Everybody wants a piece of the action. That's the dominant sentiment around the videogame market right now -- a sense that the world's biggest companies have turned their attention on this sector, and they're all quite determined to make sure that they play a key role in its future.
Of the "FAANG" tech giants whose rapid growth (and occasional instability) has fuelled much of the stock market's movements in recent years -- that's Facebook, Apple, Amazon, Netflix and Google to the uninitiated -- only Netflix doesn't have a confirmed interest in getting a foot in gaming's door. Even at that, nobody would really be shocked if Netflix boss Reed Hastings were to announce tomorrow that the company is going to make a bigger push behind interactive titles or creating games that link to its other IPs as a cross-media effort.
Add in Microsoft (currently the world's largest company if measured by market capitalisation) and China's Tencent, both of which have a very significant interest in the gaming sector, and you've essentially got a who's who of the world's richest and fastest-growing companies -- all of them with their sights set on gaming. For all that Sony and Nintendo have been knocking it out of the park in recent years, it's easy to feel a little uneasy about the company they suddenly find themselves in. Even the likes of Sony starts to look like a bit of a plucky underdog when it's got Google and Amazon ramping up to compete against it.
"Even the likes of Sony starts to look like a bit of a plucky underdog when it's got Google and Amazon ramping up to compete"
Yet success in games isn't all about money -- though having plenty of it to throw at the problem certainly doesn't hurt. Even given the biggest sacks of cash in the world, though, making a success out of the videogame market is tough. This week's news from Amazon is a significant case in point; a few years after announcing major ambitions to supplement its Twitch acquisition by creating a game engine, internal development studios and a publishing operation, very little of the company's vision has come to pass. We've seen adoption of the Lumberyard engine pretty much flatline, the pivot from mobile development to AAA titles has so far offered up the cancellation of one game after a public alpha and few details of the remaining in-development titles, and now a "reorganisation" of its teams has resulted in dozens of layoffs.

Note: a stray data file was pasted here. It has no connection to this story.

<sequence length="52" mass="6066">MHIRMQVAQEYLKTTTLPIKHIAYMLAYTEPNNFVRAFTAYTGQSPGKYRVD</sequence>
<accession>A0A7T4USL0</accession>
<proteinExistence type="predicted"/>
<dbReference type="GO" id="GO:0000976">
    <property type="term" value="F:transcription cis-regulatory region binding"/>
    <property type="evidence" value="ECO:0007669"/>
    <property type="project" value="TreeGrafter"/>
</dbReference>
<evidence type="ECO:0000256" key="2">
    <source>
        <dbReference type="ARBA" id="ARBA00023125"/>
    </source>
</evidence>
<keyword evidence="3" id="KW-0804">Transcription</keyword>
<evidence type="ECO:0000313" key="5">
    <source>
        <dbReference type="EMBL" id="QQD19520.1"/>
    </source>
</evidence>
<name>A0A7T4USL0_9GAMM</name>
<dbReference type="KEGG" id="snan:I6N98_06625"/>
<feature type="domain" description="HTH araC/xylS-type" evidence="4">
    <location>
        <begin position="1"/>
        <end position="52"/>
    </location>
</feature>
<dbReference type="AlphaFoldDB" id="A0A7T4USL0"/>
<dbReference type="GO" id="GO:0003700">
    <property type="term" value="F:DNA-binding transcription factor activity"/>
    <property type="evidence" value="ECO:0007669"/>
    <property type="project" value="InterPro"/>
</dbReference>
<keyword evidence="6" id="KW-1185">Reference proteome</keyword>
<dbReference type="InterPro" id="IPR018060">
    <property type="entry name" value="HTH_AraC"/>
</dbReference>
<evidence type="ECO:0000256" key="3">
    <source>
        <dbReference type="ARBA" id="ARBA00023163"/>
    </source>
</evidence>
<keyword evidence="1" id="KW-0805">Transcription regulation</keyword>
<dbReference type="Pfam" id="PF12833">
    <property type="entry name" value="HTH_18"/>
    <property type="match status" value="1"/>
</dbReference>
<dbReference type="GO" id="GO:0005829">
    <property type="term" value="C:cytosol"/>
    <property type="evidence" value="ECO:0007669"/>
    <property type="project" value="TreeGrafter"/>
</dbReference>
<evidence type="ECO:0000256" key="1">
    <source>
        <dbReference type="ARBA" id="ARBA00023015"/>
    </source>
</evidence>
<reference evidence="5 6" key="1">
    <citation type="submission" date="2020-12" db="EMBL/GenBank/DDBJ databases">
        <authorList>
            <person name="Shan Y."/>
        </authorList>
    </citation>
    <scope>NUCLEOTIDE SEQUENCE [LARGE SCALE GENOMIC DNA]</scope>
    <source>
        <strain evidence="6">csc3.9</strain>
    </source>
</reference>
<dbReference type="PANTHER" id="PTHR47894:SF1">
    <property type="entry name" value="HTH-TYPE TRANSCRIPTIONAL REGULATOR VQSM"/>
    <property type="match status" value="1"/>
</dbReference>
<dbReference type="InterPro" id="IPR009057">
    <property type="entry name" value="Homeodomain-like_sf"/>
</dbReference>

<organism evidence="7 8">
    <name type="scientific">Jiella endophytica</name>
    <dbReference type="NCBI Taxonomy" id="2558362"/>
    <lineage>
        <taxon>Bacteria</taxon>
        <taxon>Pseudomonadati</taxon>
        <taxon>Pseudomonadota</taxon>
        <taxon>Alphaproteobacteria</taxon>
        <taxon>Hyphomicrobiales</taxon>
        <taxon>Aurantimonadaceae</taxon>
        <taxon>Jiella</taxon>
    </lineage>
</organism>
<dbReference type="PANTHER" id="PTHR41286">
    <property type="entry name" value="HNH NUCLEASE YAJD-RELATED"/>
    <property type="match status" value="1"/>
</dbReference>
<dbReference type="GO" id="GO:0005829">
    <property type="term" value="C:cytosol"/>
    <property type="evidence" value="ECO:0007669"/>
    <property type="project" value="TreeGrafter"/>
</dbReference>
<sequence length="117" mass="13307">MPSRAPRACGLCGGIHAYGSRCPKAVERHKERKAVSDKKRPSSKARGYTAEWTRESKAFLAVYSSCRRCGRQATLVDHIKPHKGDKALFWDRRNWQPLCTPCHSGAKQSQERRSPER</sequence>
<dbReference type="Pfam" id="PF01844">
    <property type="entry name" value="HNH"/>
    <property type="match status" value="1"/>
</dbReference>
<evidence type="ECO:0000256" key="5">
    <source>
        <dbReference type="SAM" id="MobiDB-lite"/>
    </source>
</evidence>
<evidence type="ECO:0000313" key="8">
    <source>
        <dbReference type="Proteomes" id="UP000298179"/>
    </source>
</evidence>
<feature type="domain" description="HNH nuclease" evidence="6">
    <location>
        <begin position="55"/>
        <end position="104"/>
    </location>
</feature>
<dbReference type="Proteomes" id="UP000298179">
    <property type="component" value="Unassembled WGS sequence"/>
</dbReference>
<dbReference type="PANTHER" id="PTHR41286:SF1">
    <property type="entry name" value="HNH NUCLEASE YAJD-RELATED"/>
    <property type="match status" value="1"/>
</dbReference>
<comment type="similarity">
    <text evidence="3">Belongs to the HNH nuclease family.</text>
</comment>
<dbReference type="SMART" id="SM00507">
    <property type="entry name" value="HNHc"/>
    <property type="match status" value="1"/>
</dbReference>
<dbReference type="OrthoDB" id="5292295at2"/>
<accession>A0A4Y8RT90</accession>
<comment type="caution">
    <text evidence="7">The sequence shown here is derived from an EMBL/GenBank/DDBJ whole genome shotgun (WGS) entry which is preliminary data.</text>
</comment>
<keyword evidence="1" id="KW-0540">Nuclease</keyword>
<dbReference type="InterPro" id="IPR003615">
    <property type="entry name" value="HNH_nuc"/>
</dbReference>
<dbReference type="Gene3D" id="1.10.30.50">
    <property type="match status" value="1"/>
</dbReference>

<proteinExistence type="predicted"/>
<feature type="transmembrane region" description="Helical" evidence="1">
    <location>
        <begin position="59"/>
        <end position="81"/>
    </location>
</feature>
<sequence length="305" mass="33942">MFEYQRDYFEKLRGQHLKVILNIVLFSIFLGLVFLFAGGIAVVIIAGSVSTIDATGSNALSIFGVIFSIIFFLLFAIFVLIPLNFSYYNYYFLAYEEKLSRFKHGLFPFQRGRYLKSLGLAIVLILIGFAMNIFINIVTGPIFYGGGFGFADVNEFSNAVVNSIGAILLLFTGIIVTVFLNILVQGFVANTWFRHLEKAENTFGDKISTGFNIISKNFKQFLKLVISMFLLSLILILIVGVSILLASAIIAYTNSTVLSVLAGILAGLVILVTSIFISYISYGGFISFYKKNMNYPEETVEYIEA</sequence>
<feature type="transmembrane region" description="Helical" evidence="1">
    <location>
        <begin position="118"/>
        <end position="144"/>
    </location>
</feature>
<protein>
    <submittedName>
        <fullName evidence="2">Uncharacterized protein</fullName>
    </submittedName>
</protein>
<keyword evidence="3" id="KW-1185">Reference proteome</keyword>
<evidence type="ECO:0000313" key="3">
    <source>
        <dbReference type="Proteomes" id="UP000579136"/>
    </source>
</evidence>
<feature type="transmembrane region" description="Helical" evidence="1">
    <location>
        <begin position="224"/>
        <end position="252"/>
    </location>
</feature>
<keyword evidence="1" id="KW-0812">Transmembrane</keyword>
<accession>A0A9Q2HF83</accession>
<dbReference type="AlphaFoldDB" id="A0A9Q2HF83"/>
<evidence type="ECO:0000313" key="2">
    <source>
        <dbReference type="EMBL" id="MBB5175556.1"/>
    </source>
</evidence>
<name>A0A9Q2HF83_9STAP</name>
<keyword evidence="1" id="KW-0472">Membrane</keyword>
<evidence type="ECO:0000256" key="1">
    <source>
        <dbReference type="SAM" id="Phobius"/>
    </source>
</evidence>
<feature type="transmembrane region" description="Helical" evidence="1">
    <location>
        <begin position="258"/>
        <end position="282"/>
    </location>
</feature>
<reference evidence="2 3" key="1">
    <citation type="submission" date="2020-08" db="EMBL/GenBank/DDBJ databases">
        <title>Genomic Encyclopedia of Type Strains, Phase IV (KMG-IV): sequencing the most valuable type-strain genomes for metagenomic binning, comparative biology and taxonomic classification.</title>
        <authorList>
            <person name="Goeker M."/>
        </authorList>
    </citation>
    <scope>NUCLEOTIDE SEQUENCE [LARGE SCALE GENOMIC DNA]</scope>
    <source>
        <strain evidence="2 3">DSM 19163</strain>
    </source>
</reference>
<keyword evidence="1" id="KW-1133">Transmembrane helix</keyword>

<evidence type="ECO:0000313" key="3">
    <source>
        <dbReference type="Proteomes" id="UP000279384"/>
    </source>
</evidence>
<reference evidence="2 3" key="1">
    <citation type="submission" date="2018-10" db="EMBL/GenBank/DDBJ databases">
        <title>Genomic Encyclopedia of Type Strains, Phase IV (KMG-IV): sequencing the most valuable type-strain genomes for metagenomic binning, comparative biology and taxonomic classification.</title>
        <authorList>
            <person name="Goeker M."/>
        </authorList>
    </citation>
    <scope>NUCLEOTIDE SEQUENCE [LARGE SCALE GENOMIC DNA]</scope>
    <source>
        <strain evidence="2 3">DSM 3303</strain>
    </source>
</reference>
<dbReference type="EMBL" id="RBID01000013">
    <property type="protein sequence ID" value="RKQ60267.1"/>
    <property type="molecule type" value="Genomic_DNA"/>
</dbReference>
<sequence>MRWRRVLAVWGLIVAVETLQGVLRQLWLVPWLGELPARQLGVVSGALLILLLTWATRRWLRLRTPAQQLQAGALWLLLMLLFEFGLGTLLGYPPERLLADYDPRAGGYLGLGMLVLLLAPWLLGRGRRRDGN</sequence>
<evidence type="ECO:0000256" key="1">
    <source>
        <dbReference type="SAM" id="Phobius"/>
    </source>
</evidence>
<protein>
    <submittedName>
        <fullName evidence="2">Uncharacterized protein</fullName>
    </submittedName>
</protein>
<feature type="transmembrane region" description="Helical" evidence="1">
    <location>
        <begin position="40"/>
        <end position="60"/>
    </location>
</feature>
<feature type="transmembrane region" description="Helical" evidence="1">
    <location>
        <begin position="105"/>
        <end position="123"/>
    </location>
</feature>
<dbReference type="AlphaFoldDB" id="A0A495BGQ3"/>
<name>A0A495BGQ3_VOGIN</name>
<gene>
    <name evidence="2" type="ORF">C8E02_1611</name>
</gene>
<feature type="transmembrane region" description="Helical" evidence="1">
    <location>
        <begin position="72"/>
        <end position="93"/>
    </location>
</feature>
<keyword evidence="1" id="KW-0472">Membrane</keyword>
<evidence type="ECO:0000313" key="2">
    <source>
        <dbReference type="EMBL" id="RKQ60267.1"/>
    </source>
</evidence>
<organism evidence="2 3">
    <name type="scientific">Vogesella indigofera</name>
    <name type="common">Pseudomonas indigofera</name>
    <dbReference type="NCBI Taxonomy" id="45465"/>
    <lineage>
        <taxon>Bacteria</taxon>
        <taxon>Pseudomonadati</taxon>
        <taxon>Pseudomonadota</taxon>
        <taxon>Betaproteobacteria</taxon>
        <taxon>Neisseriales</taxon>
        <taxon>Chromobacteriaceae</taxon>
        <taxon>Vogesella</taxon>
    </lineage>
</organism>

Without for a moment wishing to downplay the disruption this will cause to the lives of the affected employees, the overall picture is fairly standard teething-trouble type stuff for a company trying to get into games. Doing videogames is hard, even for a company the size of Amazon, or indeed a company with such a great track record of execution and success as Amazon.